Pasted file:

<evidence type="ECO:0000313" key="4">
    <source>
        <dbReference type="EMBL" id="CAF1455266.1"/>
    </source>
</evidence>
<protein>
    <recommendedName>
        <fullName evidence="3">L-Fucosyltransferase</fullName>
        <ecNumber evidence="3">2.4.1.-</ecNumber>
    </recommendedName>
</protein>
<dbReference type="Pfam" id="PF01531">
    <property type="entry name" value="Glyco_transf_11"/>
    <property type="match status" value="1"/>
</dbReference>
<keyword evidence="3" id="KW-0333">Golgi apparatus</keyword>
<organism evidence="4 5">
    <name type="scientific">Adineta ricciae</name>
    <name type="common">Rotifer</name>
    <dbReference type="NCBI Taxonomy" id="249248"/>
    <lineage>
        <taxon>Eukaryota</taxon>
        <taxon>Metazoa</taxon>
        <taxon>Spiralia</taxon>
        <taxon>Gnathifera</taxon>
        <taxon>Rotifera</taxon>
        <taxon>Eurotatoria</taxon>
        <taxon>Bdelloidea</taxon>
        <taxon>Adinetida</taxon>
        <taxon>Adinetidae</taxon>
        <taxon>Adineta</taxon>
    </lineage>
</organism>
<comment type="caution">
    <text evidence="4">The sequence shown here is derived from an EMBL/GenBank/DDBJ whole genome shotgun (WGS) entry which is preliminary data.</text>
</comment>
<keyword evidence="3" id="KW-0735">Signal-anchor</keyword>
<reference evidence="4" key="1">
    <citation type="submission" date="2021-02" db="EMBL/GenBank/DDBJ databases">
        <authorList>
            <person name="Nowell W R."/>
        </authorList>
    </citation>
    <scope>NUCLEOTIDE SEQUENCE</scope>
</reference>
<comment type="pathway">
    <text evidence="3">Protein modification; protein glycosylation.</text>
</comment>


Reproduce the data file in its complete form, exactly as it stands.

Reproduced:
<evidence type="ECO:0000313" key="4">
    <source>
        <dbReference type="EMBL" id="CAF1455266.1"/>
    </source>
</evidence>
<protein>
    <recommendedName>
        <fullName evidence="3">L-Fucosyltransferase</fullName>
        <ecNumber evidence="3">2.4.1.-</ecNumber>
    </recommendedName>
</protein>
<dbReference type="Pfam" id="PF01531">
    <property type="entry name" value="Glyco_transf_11"/>
    <property type="match status" value="1"/>
</dbReference>
<keyword evidence="3" id="KW-0333">Golgi apparatus</keyword>
<organism evidence="4 5">
    <name type="scientific">Adineta ricciae</name>
    <name type="common">Rotifer</name>
    <dbReference type="NCBI Taxonomy" id="249248"/>
    <lineage>
        <taxon>Eukaryota</taxon>
        <taxon>Metazoa</taxon>
        <taxon>Spiralia</taxon>
        <taxon>Gnathifera</taxon>
        <taxon>Rotifera</taxon>
        <taxon>Eurotatoria</taxon>
        <taxon>Bdelloidea</taxon>
        <taxon>Adinetida</taxon>
        <taxon>Adinetidae</taxon>
        <taxon>Adineta</taxon>
    </lineage>
</organism>
<comment type="caution">
    <text evidence="4">The sequence shown here is derived from an EMBL/GenBank/DDBJ whole genome shotgun (WGS) entry which is preliminary data.</text>
</comment>
<keyword evidence="3" id="KW-0735">Signal-anchor</keyword>
<reference evidence="4" key="1">
    <citation type="submission" date="2021-02" db="EMBL/GenBank/DDBJ databases">
        <authorList>
            <person name="Nowell W R."/>
        </authorList>
    </citation>
    <scope>NUCLEOTIDE SEQUENCE</scope>
</reference>
<comment type="pathway">
    <text evidence="3">Protein modification; protein glycosylation.</text>
</comment>